The world of fruit is filled with such an amazing variety of colors and succulent flavors, it’s hard to resist a good piece of fruit. This might be why it’s so hard to believe that some of these fruits could be dangerous and potentially harm you. Here are the Top 10 Fruits That Can Kill!
OK – first things first, almonds are not really nuts, but rather, they are drupes, a stone fruit. Now that that’s out of the way, many people might be surprised to see one of the most popular snacks in the world on a list of foods that could potentially poison you. The humble almond actually contains cyanide, and the amount depends on whether it is a sweet or bitter almond or whether it’s consumed raw or soaked and roasted. Even the typical sweet almonds you find at the supermarket contain trace amounts of cyanide, only not enough to poison, But their cousin, the bitter almond, is considered unsafe to eat and were banned from cultivation in the US until recently since they can lead to cyanide poisoning. But don’t freak out next time you’re face to face with a bag of almonds at the supermarket: you would have to eat about fifteen hundred almonds in one sitting to start feeling sick, and most people would probably get sick of the taste before that happens. Cyanide works rapidly, so you would know pretty fast if you were poisoned. Dizziness, nausea, rapid heart rate, and heavy breathing might be the first signs you should take a breather from that bag of almonds you’ve been snacking on all day. And overall, the health benefits of almonds are well-documented and well outweigh any potential risks, so feel free to snack away without fear.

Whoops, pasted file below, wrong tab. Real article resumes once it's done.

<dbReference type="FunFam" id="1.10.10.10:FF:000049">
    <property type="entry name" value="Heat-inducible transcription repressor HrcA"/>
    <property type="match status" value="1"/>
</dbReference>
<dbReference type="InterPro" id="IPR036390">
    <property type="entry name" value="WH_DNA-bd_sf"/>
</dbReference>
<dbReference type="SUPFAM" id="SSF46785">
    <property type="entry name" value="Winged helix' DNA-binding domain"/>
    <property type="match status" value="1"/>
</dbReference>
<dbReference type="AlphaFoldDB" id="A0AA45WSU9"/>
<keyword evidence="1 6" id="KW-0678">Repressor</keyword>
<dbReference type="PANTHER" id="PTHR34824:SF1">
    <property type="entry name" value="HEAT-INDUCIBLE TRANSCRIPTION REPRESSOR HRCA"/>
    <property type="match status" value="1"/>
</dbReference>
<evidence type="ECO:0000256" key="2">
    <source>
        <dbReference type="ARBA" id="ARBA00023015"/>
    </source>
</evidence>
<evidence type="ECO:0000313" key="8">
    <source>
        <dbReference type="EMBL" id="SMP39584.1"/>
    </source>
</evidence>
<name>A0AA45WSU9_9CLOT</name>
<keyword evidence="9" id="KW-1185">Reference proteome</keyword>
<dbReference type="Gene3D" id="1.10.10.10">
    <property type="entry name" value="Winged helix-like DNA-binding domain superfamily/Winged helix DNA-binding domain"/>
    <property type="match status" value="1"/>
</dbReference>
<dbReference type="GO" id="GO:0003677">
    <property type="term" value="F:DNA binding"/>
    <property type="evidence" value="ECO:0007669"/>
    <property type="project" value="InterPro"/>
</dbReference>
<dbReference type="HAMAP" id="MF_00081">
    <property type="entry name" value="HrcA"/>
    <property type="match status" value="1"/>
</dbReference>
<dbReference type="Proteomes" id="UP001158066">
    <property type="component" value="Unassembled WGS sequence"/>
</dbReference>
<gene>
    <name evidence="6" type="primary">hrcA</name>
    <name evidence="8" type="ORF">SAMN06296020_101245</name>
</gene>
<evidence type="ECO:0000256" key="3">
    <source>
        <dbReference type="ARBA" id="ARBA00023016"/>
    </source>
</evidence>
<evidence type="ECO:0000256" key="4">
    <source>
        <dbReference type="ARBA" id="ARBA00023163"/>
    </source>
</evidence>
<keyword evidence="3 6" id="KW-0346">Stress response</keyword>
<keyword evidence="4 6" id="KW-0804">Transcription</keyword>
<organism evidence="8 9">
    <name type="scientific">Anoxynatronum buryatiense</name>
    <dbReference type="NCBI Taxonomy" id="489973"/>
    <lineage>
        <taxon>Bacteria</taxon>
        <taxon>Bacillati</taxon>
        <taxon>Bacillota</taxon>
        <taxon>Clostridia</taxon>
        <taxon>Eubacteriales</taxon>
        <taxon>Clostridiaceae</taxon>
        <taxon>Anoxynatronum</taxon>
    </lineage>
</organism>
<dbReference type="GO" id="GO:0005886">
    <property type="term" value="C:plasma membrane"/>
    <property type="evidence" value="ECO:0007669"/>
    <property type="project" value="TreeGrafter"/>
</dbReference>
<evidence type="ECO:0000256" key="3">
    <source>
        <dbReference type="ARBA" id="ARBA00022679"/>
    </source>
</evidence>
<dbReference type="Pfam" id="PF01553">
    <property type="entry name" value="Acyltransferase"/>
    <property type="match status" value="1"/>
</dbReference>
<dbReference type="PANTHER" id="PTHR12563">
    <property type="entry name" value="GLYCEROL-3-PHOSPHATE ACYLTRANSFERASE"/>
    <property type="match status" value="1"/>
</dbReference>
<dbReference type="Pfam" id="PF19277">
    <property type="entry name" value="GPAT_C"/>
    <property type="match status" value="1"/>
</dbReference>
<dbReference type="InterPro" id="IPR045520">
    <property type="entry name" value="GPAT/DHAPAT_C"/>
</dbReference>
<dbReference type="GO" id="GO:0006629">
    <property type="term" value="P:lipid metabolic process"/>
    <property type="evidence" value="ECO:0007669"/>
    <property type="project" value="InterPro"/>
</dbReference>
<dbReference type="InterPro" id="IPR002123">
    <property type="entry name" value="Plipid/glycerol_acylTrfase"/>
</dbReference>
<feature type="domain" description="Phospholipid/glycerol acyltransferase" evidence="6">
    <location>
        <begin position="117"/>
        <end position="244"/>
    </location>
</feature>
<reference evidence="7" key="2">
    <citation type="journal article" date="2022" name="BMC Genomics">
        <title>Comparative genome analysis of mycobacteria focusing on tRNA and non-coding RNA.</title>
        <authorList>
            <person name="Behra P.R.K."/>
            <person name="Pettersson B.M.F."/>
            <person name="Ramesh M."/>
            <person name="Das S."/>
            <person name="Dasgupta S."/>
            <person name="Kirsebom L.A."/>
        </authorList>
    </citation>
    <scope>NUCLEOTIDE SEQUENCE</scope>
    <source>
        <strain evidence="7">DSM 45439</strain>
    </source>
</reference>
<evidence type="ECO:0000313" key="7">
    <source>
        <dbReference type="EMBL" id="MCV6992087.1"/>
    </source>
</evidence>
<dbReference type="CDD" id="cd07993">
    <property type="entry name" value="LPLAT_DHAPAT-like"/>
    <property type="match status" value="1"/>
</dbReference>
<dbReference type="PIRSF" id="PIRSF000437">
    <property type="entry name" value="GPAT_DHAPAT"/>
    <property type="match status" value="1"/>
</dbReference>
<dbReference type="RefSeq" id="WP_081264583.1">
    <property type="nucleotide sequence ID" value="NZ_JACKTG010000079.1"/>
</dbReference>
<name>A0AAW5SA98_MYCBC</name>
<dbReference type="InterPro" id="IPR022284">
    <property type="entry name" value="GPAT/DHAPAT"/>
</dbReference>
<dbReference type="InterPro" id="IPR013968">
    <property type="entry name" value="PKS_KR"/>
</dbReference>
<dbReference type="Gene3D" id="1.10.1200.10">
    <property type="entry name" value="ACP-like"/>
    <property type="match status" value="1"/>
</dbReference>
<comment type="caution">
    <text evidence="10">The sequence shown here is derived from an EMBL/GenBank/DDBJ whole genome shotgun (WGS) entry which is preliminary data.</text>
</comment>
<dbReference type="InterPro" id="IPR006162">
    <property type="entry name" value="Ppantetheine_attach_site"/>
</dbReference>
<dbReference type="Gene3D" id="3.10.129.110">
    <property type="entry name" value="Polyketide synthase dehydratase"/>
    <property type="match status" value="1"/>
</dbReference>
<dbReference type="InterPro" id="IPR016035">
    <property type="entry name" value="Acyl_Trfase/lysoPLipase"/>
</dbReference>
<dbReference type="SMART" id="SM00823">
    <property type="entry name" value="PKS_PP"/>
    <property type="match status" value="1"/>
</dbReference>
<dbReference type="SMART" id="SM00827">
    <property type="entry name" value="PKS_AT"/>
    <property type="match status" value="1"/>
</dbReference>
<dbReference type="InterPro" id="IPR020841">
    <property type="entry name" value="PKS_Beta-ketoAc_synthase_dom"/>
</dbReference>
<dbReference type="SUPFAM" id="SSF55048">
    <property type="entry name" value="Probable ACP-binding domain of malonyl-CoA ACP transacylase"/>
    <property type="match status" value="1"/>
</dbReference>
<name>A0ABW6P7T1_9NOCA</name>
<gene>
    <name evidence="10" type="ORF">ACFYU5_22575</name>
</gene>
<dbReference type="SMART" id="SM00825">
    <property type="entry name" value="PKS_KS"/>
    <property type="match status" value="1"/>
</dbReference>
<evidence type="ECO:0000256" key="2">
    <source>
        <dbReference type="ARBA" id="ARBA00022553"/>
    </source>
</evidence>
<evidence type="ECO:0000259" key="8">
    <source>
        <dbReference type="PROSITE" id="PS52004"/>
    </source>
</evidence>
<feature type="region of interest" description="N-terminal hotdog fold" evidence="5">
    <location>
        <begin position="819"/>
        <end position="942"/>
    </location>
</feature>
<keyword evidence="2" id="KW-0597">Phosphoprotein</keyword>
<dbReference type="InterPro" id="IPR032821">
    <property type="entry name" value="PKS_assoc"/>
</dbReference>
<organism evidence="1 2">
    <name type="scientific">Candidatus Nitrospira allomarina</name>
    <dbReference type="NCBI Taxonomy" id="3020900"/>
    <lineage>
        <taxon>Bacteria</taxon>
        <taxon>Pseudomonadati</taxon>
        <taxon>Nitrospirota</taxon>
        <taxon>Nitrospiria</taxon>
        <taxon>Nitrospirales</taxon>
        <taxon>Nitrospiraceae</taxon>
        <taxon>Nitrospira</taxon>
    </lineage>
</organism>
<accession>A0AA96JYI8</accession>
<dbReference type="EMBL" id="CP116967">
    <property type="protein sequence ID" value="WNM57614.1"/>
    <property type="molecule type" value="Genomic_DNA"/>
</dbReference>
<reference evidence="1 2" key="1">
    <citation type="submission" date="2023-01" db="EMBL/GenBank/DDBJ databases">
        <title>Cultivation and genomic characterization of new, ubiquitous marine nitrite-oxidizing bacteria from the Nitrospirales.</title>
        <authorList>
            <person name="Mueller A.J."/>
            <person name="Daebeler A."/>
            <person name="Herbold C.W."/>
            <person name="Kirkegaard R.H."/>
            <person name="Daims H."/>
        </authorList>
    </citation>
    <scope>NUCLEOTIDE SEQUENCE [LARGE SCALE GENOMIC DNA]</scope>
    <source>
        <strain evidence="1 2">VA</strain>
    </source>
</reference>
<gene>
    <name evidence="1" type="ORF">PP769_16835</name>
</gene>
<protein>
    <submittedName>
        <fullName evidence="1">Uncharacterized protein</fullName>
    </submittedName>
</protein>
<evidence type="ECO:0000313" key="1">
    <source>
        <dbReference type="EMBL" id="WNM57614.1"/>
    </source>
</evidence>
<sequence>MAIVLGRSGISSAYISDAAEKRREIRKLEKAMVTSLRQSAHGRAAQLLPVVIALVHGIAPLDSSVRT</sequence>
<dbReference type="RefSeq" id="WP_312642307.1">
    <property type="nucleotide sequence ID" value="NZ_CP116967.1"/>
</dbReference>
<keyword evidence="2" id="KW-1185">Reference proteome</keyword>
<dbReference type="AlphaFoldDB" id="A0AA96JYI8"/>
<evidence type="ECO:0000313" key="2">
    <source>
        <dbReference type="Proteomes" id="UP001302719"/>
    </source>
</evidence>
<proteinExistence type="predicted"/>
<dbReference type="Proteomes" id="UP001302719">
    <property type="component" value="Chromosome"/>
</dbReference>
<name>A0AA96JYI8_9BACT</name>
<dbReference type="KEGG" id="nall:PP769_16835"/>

Winterberries look pretty enough, and the bright red color makes them look like so many other types of edible berries consumed by people. But, don’t be fooled by their beauty; winterberries are known to be dangerous for humans. Found throughout the eastern USA, winterberries are a great food for certain wildlife immune to its toxins. Humans, however, should take note before trying one of these berries. They contain an alkaloid, which acts much like caffeine, and though people might be tempted to switch their coffee for a winterberry when discovering the similarity, the effects can be adverse and lead to a high pulse rate, nausea, dizziness, and low blood pressure. Eating massive quantities of this plant can also lead to potential fatalities, much like people who ingest too much caffeine, which can lead to heart attacks and palpitations. Children especially, and those who are not as tolerant to caffeine as adults, should avoid eating these pretty-looking berries. Thankfully, its reputation is well known, and landscapers generally keep these plants out of reach from kids, dogs, or anybody who might be susceptible to the harmful effects of the winterberry. So, think twice before deciding to clip some of these berries to put in a pie.